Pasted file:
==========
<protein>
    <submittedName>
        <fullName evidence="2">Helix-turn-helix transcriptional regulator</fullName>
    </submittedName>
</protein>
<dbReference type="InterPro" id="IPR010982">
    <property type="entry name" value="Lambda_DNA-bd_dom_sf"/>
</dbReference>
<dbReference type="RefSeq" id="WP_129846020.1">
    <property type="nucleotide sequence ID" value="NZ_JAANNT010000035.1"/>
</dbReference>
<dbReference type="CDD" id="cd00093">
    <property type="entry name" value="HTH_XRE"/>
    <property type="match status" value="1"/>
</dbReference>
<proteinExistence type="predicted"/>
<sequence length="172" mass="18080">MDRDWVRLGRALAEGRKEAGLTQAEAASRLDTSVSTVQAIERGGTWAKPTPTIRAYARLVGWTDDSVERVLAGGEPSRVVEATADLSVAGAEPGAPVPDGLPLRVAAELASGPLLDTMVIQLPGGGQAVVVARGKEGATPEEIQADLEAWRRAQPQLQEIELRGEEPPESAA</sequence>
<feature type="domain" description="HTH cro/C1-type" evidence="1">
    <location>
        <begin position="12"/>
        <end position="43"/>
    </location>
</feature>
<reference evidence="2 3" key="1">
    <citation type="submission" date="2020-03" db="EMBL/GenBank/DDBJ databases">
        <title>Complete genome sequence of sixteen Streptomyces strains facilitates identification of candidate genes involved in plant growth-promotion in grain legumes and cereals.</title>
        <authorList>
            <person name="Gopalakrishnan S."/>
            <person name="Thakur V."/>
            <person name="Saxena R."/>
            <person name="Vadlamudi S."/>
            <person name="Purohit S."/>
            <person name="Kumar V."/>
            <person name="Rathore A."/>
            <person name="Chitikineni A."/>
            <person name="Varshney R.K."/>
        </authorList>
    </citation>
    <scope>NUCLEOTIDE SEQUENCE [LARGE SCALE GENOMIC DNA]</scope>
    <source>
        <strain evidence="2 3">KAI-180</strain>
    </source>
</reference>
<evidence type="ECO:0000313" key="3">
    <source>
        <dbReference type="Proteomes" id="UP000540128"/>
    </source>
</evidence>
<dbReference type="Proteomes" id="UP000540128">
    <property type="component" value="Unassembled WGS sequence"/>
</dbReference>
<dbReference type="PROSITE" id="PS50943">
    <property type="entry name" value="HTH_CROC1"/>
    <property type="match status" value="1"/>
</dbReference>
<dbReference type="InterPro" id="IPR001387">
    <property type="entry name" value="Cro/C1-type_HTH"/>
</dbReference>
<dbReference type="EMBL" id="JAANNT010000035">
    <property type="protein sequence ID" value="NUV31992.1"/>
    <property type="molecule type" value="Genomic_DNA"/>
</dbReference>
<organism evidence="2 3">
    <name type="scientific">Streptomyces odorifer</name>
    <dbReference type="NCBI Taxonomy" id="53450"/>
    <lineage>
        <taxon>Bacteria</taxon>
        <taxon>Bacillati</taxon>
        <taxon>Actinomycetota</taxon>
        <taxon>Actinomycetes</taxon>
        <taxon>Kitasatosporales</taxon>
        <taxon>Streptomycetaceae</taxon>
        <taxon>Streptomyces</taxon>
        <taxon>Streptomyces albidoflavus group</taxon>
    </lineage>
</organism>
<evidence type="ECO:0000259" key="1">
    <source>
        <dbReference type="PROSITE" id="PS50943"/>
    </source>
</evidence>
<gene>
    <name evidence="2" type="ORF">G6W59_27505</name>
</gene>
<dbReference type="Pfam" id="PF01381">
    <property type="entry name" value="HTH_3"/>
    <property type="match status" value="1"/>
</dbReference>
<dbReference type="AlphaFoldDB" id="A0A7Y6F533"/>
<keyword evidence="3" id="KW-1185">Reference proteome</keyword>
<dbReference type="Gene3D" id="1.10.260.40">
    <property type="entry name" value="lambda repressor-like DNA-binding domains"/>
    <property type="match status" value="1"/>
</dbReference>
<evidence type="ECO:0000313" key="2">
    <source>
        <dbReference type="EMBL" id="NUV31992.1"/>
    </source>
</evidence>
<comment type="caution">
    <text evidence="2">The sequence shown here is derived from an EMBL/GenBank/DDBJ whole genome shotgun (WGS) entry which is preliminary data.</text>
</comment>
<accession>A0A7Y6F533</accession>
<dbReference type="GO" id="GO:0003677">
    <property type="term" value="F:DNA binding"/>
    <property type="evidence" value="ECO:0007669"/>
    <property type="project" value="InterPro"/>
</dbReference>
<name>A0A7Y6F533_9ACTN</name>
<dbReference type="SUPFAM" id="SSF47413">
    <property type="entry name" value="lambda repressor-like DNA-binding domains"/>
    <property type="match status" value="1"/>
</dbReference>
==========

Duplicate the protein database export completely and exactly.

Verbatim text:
<protein>
    <submittedName>
        <fullName evidence="2">Helix-turn-helix transcriptional regulator</fullName>
    </submittedName>
</protein>
<dbReference type="InterPro" id="IPR010982">
    <property type="entry name" value="Lambda_DNA-bd_dom_sf"/>
</dbReference>
<dbReference type="RefSeq" id="WP_129846020.1">
    <property type="nucleotide sequence ID" value="NZ_JAANNT010000035.1"/>
</dbReference>
<dbReference type="CDD" id="cd00093">
    <property type="entry name" value="HTH_XRE"/>
    <property type="match status" value="1"/>
</dbReference>
<proteinExistence type="predicted"/>
<sequence length="172" mass="18080">MDRDWVRLGRALAEGRKEAGLTQAEAASRLDTSVSTVQAIERGGTWAKPTPTIRAYARLVGWTDDSVERVLAGGEPSRVVEATADLSVAGAEPGAPVPDGLPLRVAAELASGPLLDTMVIQLPGGGQAVVVARGKEGATPEEIQADLEAWRRAQPQLQEIELRGEEPPESAA</sequence>
<feature type="domain" description="HTH cro/C1-type" evidence="1">
    <location>
        <begin position="12"/>
        <end position="43"/>
    </location>
</feature>
<reference evidence="2 3" key="1">
    <citation type="submission" date="2020-03" db="EMBL/GenBank/DDBJ databases">
        <title>Complete genome sequence of sixteen Streptomyces strains facilitates identification of candidate genes involved in plant growth-promotion in grain legumes and cereals.</title>
        <authorList>
            <person name="Gopalakrishnan S."/>
            <person name="Thakur V."/>
            <person name="Saxena R."/>
            <person name="Vadlamudi S."/>
            <person name="Purohit S."/>
            <person name="Kumar V."/>
            <person name="Rathore A."/>
            <person name="Chitikineni A."/>
            <person name="Varshney R.K."/>
        </authorList>
    </citation>
    <scope>NUCLEOTIDE SEQUENCE [LARGE SCALE GENOMIC DNA]</scope>
    <source>
        <strain evidence="2 3">KAI-180</strain>
    </source>
</reference>
<evidence type="ECO:0000313" key="3">
    <source>
        <dbReference type="Proteomes" id="UP000540128"/>
    </source>
</evidence>
<dbReference type="Proteomes" id="UP000540128">
    <property type="component" value="Unassembled WGS sequence"/>
</dbReference>
<dbReference type="PROSITE" id="PS50943">
    <property type="entry name" value="HTH_CROC1"/>
    <property type="match status" value="1"/>
</dbReference>
<dbReference type="InterPro" id="IPR001387">
    <property type="entry name" value="Cro/C1-type_HTH"/>
</dbReference>
<dbReference type="EMBL" id="JAANNT010000035">
    <property type="protein sequence ID" value="NUV31992.1"/>
    <property type="molecule type" value="Genomic_DNA"/>
</dbReference>
<organism evidence="2 3">
    <name type="scientific">Streptomyces odorifer</name>
    <dbReference type="NCBI Taxonomy" id="53450"/>
    <lineage>
        <taxon>Bacteria</taxon>
        <taxon>Bacillati</taxon>
        <taxon>Actinomycetota</taxon>
        <taxon>Actinomycetes</taxon>
        <taxon>Kitasatosporales</taxon>
        <taxon>Streptomycetaceae</taxon>
        <taxon>Streptomyces</taxon>
        <taxon>Streptomyces albidoflavus group</taxon>
    </lineage>
</organism>
<evidence type="ECO:0000259" key="1">
    <source>
        <dbReference type="PROSITE" id="PS50943"/>
    </source>
</evidence>
<gene>
    <name evidence="2" type="ORF">G6W59_27505</name>
</gene>
<dbReference type="Pfam" id="PF01381">
    <property type="entry name" value="HTH_3"/>
    <property type="match status" value="1"/>
</dbReference>
<dbReference type="AlphaFoldDB" id="A0A7Y6F533"/>
<keyword evidence="3" id="KW-1185">Reference proteome</keyword>
<dbReference type="Gene3D" id="1.10.260.40">
    <property type="entry name" value="lambda repressor-like DNA-binding domains"/>
    <property type="match status" value="1"/>
</dbReference>
<evidence type="ECO:0000313" key="2">
    <source>
        <dbReference type="EMBL" id="NUV31992.1"/>
    </source>
</evidence>
<comment type="caution">
    <text evidence="2">The sequence shown here is derived from an EMBL/GenBank/DDBJ whole genome shotgun (WGS) entry which is preliminary data.</text>
</comment>
<accession>A0A7Y6F533</accession>
<dbReference type="GO" id="GO:0003677">
    <property type="term" value="F:DNA binding"/>
    <property type="evidence" value="ECO:0007669"/>
    <property type="project" value="InterPro"/>
</dbReference>
<name>A0A7Y6F533_9ACTN</name>
<dbReference type="SUPFAM" id="SSF47413">
    <property type="entry name" value="lambda repressor-like DNA-binding domains"/>
    <property type="match status" value="1"/>
</dbReference>